Crayolas

We all know the importance of not judging another person by skin color or ethnicity or sex or age and that it’s not really possible to take the true measure of person until he or she reaches adulthood when we can see the kind of car driven and the labels on the clothes.  In fifth grade there is an entirely different social pecking order.

I remember during the second or third week of school when we were starting to settle into a routine and Sister told us that we would be studying art.  We had all drawn and colored pictures but now we were going to learn how we could make our pictures actually look like something.

“We’re going to learn about colors and highlights and how we can bring our pictures to life” she said before telling us to leave our crayons alone and just listen.

Taking an apple from the bowl of fruit display on her desk she walked over to the window and held it to the sunlight in order to catch a reflection but the clouds forced her to hold the apple toward the ceiling lights.

“See the reflection? Do you see the spot of light? That’s a highlight, it shows us the apple’s shape.  Today we are going to color, leave your crayons in your desk, a picture of an apple including a highlight, leave your crayons in your desk” and with that she began to hand out a paper with a mimeographed outline of an apple with a stem and one leaf.

“Now, take your crayons out, do not open the box, and place the box on the top right corner of your desk.”

We all opened our desks and pulled out our “school supply” crayons.  Everyone had the same black box of eight crayons (red, blue, green, yellow, black, white, brown and orange) except for Mary Ellen who had the giant Crayola 64 flip-top box of crayons with 64 colors including Burnt Cinnamon Toast Brown, City of Milwaukee Fire Department Red, Swedish Navy Blue and Deepest Darkest Black.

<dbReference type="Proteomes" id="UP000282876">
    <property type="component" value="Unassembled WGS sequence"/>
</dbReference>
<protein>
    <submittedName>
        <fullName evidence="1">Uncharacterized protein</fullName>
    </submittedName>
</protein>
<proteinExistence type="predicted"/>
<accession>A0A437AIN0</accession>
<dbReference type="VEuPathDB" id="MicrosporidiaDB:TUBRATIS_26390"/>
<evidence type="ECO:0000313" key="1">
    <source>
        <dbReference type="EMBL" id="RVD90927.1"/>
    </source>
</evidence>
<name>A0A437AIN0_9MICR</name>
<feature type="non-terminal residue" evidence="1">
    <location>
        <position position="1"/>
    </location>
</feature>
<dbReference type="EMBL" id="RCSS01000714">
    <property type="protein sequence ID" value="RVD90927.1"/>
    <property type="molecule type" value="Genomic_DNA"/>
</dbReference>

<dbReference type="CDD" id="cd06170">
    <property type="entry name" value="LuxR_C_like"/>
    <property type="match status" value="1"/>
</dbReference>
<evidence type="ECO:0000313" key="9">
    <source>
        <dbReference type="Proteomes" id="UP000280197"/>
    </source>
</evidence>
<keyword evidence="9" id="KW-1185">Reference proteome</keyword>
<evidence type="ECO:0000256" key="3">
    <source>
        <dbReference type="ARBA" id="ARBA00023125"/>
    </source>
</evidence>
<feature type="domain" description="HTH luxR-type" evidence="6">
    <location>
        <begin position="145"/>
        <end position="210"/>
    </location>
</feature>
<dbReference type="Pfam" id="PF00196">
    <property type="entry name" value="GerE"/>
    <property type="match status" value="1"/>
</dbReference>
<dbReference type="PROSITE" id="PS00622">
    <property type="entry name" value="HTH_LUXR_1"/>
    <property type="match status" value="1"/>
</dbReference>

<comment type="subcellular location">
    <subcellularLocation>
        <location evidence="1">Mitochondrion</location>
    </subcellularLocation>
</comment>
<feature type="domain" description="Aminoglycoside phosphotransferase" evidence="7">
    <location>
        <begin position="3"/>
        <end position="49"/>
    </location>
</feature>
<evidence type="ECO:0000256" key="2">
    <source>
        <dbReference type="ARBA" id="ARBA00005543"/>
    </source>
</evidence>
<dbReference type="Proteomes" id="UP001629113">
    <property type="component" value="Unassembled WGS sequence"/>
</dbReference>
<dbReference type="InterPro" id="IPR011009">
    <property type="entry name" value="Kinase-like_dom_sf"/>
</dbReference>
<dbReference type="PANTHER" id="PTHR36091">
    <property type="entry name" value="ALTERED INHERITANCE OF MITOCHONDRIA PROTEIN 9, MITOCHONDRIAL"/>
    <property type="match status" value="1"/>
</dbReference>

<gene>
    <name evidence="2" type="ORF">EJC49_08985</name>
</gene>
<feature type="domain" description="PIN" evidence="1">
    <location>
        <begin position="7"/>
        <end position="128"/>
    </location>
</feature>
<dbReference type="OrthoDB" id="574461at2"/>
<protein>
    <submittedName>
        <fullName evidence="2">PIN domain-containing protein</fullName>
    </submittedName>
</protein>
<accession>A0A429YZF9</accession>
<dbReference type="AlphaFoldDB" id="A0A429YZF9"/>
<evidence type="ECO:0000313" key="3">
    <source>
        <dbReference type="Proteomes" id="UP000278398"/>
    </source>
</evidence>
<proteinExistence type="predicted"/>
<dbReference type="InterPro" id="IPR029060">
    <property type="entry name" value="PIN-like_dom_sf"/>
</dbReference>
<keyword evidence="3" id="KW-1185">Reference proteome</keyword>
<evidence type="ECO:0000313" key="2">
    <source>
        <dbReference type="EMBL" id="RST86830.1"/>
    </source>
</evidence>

Mary Ellen sat there with that mammoth assortment and made sure that all her classmates saw her place the box on the top right corner of her desk—the same position that would carry a gold star on her soon to be perfectly colored, perfectly highlighted picture of a red apple.

I sat there just knowing that my picture would have a “brown” stem and a leaf the color of the green linoleum in my Aunt Ruthie’s kitchen sitting on top of a “red” apple with a “white” dot for a highlight.   As I glanced at that box of 64 I looked over at Peggy on the other side of Mary Ellen and could tell from her eyes that she was having the same thoughts.

But then Sister said, “Open your crayons and begin”, and that’s when it happened.  Now I don’t consider myself to be a particularly religious person but I know what I saw.  Just as Sister said, “begin” the sun broke through the clouds and light streamed through the window lighting up Mary Ellen’s desk as she opened that big box to reveal a melted mass of colored wax.

Peggy screamed, “It’s a miracle” as the rest of the class smiled or laughed or oohed and Mary Ellen began to cry and ran out of the room.  I’m not sure but I think Sister believed she had also witnessed an event or at least something that needed further investigation.

The next morning Father Ahern came into the room with Mary Ellen and her mother to explain that the crayons had been left in the car, had melted, that was all there was to it and to stop this silliness about a miracle.  He made it clear that he did not want to hear any more from us or our parents about miracles or Fatima.

Mary Ellen transferred to public school shortly after that and then Peggy dropped out of fifth grade and entered a convent (she later became a noted theologian).  There was talk about building a little shrine but the decision was made to just paint the classroom instead and hope that eventually the cars would stop slowly passing the school.

All these years later whenever it’s time to buy a new car and I start to think about getting something flashy, something that I can show off I think about that Crayola 64 flip-top box of crayons and about the lessons we all learned that day.  The Lord works in mysterious ways.

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